A few years ago I adopted this Antique Skein Winder at one of our guild sales. Originally there would have been a mechanism that would count the rotations and pop once a full skein was reached. But that part of the tool is broken on this one. However, it is still quite usable for winding up skeins of yarn.
I noticed that mine was looking quite dusty and the wood was quite dry. Winter in Ontario can be quite cold and dry so this is no great surprise that my skein winder was looking a bit tired.
I dug out my bag of wood cleaners and assessed the problem. I decided to use the Home Hardware Outdoor Furniture Wax.
Before I started to use the wax I wiped down the skein winder with a damp rag to remove the surface dust. Then I added a dollop of furniture wax and started rubbing it in. This wax is nice to use because it is very wet and easy to spread around. I also find it very nourishing to the wood.
When the whole skein winder was waxed the wood grain was showing really nicely and the whole thing looked amazing. It didn’t take long to clean and maintain my skein winder and it was very satisfying to do because the results are so impressive. Having tools that work properly is wonderful. Having tools that are also beautiful makes them even more enjoyable to use.
I do a lot of spinning and therefore this tool gets used all the time. I went to the Chesterville Spin In on Feb 4th and bough this lovely braid of Superwash Merino combed top from Karberry Farm.
After I spun it up I decided to take a few photos showing my skein winder in action. To get started I move my spinning wheel off to the left and release the brake tension on the bobbin.
Next I attach the end of the yarn to one of the arms of the skein winder and start winding. (I use an elastic hair tie on the arm of the winder and simply tuck the end of the yarn under the elastic to secure it, and then I start winding.) The yarn flows off the bobbin on the spinning wheel and onto the skein winder. I do hold the yarn as I am winding so that it winds on evenly and with a bit of tension.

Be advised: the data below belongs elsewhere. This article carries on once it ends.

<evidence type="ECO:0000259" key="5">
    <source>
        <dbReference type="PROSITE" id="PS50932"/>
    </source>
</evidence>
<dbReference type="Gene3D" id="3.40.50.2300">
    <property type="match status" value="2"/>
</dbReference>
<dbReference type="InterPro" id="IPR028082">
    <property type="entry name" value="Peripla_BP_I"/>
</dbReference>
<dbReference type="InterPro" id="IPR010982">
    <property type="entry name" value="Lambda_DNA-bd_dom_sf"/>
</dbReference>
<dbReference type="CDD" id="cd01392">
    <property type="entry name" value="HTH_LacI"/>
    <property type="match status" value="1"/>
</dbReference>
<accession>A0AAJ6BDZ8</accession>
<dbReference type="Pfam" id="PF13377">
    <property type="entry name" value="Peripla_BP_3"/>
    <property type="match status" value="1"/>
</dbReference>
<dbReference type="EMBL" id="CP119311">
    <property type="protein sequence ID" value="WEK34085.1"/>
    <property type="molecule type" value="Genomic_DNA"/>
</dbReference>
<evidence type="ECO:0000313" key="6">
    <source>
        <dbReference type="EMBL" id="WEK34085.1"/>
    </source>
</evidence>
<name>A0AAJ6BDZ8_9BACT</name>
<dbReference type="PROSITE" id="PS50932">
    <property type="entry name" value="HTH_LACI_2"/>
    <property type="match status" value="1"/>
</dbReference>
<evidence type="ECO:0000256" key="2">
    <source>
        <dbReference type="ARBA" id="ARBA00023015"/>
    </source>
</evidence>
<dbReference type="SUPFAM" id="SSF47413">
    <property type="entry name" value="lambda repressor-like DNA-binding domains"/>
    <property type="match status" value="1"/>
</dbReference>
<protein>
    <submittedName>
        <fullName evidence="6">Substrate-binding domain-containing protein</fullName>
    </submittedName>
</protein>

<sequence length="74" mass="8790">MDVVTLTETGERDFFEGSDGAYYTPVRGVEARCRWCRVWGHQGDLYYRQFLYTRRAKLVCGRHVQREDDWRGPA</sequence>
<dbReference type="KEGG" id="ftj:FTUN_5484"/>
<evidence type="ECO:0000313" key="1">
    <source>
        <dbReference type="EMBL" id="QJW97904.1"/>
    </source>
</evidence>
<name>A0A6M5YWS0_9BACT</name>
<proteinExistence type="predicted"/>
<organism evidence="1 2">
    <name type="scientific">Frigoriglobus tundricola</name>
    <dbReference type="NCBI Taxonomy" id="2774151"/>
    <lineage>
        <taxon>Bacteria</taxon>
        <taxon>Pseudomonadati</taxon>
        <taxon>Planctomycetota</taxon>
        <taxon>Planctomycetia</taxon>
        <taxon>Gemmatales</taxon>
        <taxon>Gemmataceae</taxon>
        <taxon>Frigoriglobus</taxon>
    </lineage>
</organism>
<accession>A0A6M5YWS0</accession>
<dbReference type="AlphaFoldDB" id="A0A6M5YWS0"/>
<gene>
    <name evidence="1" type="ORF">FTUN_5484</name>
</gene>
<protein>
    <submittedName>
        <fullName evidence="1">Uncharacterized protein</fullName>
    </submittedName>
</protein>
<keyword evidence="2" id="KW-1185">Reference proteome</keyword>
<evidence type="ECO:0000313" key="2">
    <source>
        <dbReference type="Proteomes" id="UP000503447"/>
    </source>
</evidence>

After I have wound up the yarn onto the skein winder I have a nice neat bundle of yarn. (In this next photo you can see where I attached the initial tail of the yarn using a hair elastic on the left arm of the skein winder.)
Next I use scrap yarn to tie four figure eight ties on the skein, spacing them out around the skein.
I also like to secure both ends of the yarn into the nearest figure eight tie. I take the yarn end, flip it over the nearest figure eight knot, and then tie a light knot. This allows me to always find one of the ends of the skein later because I know it will be in one of the four figure eight ties.
Once the four ties are knotted and the ends of the skein are secured, it is time to remove the skein from the yarn winder.
My winder has six arms. One of the arms has a neat elbow joint that has can be bent. When I bend the arm to the side this releases the tension on the skein, making it easier to remove the skein off the winder.
After removing from the winder I twist the skein into a neat bundle for storage. This skein of chain plied yarn will go in the pile of recent handspun waiting to be washed. After it is washed and dry it will be ready for longterm storage or for use.
And just for fun, I’m going to end this post by including the before and after photos side by side. I love how it went from drab to fabulous with a tiny bit of elbow grease. This handsome Antique skein winder deserved the TLC.